Today, the world reels from the loss of one of the all-time greats of the electric guitar: Eddie Van Halen.
As the iconic lead guitarist for Van Halen, Eddie's virtuosic ability on the electric guitar saw him become recognised as one of the best guitarists of the 1980s, and it wouldn't be an understatement to label him as one of the most important players of all time, second only to his idol, Jimi Hendrix.
With the aid of his bandmates, Eddie Van Halen blazed a trail as a guitarist that few have ever followed. Combining amazing tricks with an uncanny technical proficiency, Van Halen's playing served as the perfect precursor to the wave of heavy metal that would sweep the '80s, while his untethered creative curiosity saw endlessly toying with new ideas and equipment. For instance, his embrace of the synthesiser - best exemplified on the band's blockbuster album 1984 - proved that he was nary to being pigeonholed onto just one instrument.
Yet when Eddie Van Halen was involved, guitars were always part of the bigger picture. When he emerged in the '70s with a beaten-up, hot-rodded guitar he dubbed the FrankenStrat, Eddie flipped the guitar world on his head, and from there, he never stopped innovating. For forty years, Eddie Van Halen was considered the be-all end-all of endorsees for the musical instrument sector, and his input into research and design in this field produced innumerable innovations that are still being used by most of today's biggest players.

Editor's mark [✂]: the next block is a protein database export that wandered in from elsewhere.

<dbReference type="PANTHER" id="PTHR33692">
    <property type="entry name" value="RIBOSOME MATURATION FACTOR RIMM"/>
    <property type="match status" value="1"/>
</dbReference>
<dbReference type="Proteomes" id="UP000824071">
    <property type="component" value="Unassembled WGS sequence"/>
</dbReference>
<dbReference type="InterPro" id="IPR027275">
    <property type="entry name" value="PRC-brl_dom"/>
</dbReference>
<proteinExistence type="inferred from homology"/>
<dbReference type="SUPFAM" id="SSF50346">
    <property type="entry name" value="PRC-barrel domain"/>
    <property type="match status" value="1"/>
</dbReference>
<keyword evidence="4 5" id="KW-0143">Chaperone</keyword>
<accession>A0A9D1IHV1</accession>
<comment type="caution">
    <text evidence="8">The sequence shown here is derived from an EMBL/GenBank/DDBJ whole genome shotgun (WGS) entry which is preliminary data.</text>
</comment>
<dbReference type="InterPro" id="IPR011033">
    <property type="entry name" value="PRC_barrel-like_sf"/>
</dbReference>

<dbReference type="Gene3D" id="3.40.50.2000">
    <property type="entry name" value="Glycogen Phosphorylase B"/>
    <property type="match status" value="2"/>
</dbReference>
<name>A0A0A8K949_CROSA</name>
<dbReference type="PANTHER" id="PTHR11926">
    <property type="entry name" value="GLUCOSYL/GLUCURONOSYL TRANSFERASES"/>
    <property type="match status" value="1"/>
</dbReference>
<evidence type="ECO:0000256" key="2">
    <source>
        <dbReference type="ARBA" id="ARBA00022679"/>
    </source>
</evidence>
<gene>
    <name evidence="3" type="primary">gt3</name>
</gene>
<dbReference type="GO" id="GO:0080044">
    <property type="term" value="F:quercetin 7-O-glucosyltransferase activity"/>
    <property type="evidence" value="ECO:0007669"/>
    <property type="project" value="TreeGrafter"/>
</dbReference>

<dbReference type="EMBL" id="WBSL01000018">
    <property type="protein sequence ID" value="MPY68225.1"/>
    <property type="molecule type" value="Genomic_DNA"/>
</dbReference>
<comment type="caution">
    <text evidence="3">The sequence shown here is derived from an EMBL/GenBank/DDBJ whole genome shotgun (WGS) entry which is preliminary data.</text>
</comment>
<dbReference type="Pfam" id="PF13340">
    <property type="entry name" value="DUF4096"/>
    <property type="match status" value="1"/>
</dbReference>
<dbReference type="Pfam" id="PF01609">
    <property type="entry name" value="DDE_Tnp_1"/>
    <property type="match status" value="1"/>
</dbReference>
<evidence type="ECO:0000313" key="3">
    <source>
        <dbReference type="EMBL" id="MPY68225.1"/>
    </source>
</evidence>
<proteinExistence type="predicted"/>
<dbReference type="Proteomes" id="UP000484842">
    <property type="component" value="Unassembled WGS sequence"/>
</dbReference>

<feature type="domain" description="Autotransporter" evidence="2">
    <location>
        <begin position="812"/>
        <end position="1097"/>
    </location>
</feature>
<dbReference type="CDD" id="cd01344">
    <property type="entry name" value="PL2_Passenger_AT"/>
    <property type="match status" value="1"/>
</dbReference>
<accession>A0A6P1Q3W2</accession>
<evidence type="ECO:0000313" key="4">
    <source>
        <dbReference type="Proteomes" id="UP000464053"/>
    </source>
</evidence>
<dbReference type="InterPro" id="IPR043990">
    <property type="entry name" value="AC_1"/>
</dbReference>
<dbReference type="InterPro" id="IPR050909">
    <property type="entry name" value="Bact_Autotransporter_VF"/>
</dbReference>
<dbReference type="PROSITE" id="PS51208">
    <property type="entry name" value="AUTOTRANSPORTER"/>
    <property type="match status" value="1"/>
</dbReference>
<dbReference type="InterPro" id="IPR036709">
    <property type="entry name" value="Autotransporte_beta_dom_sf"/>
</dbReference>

Working alongside the likes of Kramer, Ernie Ball Music Man, Charvel and Fender, Eddie would help to envision a huge amount of shapes, sounds and designs that would prove to be pivotal in the story of metal's spread into the mainstream. One only needs to look at the everlasting appeal of the Peavey 5150, one of the most prevalent amps in metal throughout the 1990s and 2000s, to understand just how switched on Eddie was in these departments.
With his passing, Eddie Van Halen leaves a titanium legacy that will be near impossible for any guitarist to top. Today, we're cherishing his memory by revisiting ten of his most iconic guitar solos over the years, analysing the equipment, technique and attitude that helped enshrine Eddie Van Halen as one of the greatest guitarists of all time.
'Eruption' - Van Halen (1978)
Eddie only ever needed one minute and forty two seconds to flip the guitar world onto its head. 'Eruption' marked a pivotal moment for six-stringers around the world when it arrived in 1978, with Eddie's epic solo showcasing the ludicrous two-handed tapping, staccato picking, whammy bar acrobatics and lightning fast fretwork that would go on to define an entire generation of guitar players.
For guitarists listening at home, it was nothing short of a revolution, and even those who turned their nose up at hard rock took note. To this day, 'Eruption' stands up as one of the most mind-blowing guitar moments in contemporary music, and I daresay it'll remain that way forever.
'Ice Cream Man' - Van Halen (1978)
A cover of Chicago bluesman John Brim's 1953 standard, 'Ice Cream Man' marked a major standout moment on Van Halen's electrifying debut album, and you can only guess who was responsible for it. After kicking off with an acoustic introduction and jumping into a hard rockin' blues shuffle in the verses, the band give way for Eddie to let loose in the solo section, and what he unleashed was the stuff of a guitar fever dream.
Wailing Floyd Rose divebombs and intricate harmonics are complemented by Eddie's incendiary tone and surgical sweeping, creating a sensory overload that instantly went down as one to be remembered. Sure, the grand majority of this tune hasn't exactly ripened with age, but can you imagine hearing this solo tear through your eardrums in 1978? From start to stop, it's sensational stuff.
'Spanish Fly' - Van Halen II (1979)